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Review
. 2016 Dec;74(9):ftw111.
doi: 10.1093/femspd/ftw111. Epub 2016 Dec 2.

Cytokines IL-17 and IL-22 in the Host Response to Infection

Affiliations
Free PMC article
Review

Cytokines IL-17 and IL-22 in the Host Response to Infection

Maria Valeri et al. Pathog Dis. .
Free PMC article

Abstract

Cytokines IL-17 and IL-22 play pivotal roles in host defense against microbes and in the development of chronic inflammatory diseases. These cytokines are produced by cells that are often located in epithelial barriers, including subsets of T cells and innate lymphoid cells. In general, IL-17 and IL-22 can be characterized as important cytokines in the rapid response to infectious agents, both by recruiting neutrophils and by inducing the production of antimicrobial peptides. Although each cytokine induces an innate immune response in epithelial cells, their functional spectra are generally distinct: IL-17 mainly induces an inflammatory tissue response and is involved in the pathogenesis of several autoimmune diseases, whereas IL-22 is largely protective and regenerative. In this review, we compare IL-17 and IL-22, describing overlaps and differences in their cellular sources as well as their regulation, signaling, biological functions and roles during disease, with a focus on the contribution of these cytokines to the gut mucosal barrier during bacterial infection.

Keywords: IL-17; IL-22; mucosal immunity.

Figures

Figure 1.
Figure 1.
Bacterium-induced signaling in antigen-presenting cells (APCs) leads to IL-23 production and subsequent activation of IL-17 and IL-22-producing cells. APCs, for instance DCs and macrophages, express PRRs on their surface, such as TLRs, and intracellular receptors in their cytosol, such as NLRs. These PRRs recognize conserved microbial-associated molecular motifs and PAMPs, including LPS, lipoproteins, and CpG oligodeoxynucleotides. When a TLR binds to its cognate PAMP, host-cell adaptor molecules such as MyD88, TIRAP and TRIF are recruited, and downstream signaling is initiated. The resulting activation of nuclear factor-κB (NF-κB) promotes transcription of a range of genes coding for proinflammatory cytokines, including IL-23, which trigger the production of IL-17 and IL-22 in cell subsets including Th17, γδ T and ILC3.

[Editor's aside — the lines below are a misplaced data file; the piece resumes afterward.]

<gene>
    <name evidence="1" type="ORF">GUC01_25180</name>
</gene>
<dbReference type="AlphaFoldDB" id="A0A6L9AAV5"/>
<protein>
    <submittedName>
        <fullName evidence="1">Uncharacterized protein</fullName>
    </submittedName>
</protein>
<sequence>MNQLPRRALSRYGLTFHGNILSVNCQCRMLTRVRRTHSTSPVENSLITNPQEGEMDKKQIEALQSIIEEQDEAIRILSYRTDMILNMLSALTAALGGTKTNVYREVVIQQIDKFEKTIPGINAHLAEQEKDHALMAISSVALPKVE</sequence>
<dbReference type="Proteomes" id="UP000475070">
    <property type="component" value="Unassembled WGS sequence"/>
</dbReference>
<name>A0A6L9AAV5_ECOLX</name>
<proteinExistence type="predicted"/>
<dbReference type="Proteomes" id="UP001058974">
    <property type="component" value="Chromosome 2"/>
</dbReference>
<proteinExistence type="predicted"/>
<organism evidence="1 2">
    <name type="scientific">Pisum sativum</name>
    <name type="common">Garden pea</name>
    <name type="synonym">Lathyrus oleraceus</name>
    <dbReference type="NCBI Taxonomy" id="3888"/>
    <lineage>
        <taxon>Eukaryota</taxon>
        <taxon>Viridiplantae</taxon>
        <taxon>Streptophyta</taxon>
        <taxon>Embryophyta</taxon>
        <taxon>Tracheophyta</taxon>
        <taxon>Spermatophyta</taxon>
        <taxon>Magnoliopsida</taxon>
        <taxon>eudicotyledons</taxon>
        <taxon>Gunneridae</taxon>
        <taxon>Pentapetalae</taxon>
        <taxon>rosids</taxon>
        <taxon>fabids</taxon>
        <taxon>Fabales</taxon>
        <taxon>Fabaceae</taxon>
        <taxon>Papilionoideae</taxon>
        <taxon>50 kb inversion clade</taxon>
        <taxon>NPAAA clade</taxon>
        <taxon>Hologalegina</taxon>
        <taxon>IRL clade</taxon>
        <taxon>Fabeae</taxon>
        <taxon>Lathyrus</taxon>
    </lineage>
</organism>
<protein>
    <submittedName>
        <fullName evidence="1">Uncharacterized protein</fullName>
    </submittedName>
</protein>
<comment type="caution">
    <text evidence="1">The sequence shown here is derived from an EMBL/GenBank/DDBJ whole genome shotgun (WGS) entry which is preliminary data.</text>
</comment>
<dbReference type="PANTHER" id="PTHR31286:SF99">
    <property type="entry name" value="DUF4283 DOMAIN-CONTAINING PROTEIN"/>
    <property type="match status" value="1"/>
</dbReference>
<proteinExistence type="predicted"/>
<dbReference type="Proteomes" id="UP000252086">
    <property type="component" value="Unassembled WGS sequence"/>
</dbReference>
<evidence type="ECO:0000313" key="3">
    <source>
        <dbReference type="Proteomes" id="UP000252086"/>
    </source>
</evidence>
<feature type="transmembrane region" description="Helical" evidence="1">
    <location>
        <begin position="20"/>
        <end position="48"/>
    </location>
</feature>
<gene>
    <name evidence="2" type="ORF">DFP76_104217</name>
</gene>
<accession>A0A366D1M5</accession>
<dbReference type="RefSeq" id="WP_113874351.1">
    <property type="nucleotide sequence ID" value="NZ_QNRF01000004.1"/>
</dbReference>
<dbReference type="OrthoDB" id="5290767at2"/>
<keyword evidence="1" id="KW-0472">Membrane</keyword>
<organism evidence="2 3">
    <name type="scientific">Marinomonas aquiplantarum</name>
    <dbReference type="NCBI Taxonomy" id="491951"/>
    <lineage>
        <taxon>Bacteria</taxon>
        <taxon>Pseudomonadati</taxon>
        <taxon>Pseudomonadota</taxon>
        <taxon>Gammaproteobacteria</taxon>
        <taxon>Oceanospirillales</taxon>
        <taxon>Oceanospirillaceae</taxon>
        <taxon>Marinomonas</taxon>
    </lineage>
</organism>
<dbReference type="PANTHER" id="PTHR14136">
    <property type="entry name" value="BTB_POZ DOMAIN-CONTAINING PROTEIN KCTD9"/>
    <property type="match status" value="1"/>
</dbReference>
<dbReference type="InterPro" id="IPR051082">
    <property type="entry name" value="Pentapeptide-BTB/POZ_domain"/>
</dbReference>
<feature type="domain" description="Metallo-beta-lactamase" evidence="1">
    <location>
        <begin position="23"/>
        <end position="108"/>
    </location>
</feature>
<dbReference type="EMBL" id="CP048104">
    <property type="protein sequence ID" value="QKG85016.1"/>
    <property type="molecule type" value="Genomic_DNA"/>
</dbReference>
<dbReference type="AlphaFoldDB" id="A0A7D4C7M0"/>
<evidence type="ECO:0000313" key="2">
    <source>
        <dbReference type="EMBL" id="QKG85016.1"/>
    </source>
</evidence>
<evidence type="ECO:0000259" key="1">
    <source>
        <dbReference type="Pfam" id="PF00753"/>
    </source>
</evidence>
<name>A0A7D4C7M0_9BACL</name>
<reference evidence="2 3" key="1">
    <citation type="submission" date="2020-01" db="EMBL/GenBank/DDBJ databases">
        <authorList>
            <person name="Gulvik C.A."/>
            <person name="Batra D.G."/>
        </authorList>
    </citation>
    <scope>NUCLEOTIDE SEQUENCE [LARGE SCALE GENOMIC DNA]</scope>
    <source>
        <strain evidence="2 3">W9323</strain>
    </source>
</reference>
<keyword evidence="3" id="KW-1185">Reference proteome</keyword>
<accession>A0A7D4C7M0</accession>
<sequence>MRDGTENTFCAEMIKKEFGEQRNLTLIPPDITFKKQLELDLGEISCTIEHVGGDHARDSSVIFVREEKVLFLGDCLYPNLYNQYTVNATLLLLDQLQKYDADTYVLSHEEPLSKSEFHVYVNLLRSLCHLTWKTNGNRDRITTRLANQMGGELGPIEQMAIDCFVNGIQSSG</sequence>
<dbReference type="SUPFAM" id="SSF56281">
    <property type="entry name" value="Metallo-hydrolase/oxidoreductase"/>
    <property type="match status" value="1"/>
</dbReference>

Figure 2.
Figure 2.
Functions of IL-17 and IL-22 at epithelial surfaces. IL-17 and IL-22 are upregulated in response to infection with a variety of pathogens. These cytokines are produced by subsets of cells, including γδ T cells, ILC3 and Th17 cells, and elicit innate responses from mucosal epithelial cells. These responses include production of mucins by goblet cells, upregulation of genes involved in wound healing (e.g. Bcl-2, c-Myc, cyclin D1), the secretion of antimicrobial molecules (e.g. S100A8, S100A9, REG proteins, lipocalin-2) and the induction of proinflammatory mediators (e.g. TNF-α, IL-6, CXCL1, G-CSF) that contribute neutrophil recruitment at the site of infection. The functions of both cytokines are overlapping and in part synergistic. While IL-22 is more potent in tissue protection, repair and induction of antimicrobial peptides, IL-17 mediates stronger inflammatory responses by inducing other proinflammatory cytokines and the recruitment of neutrophils.

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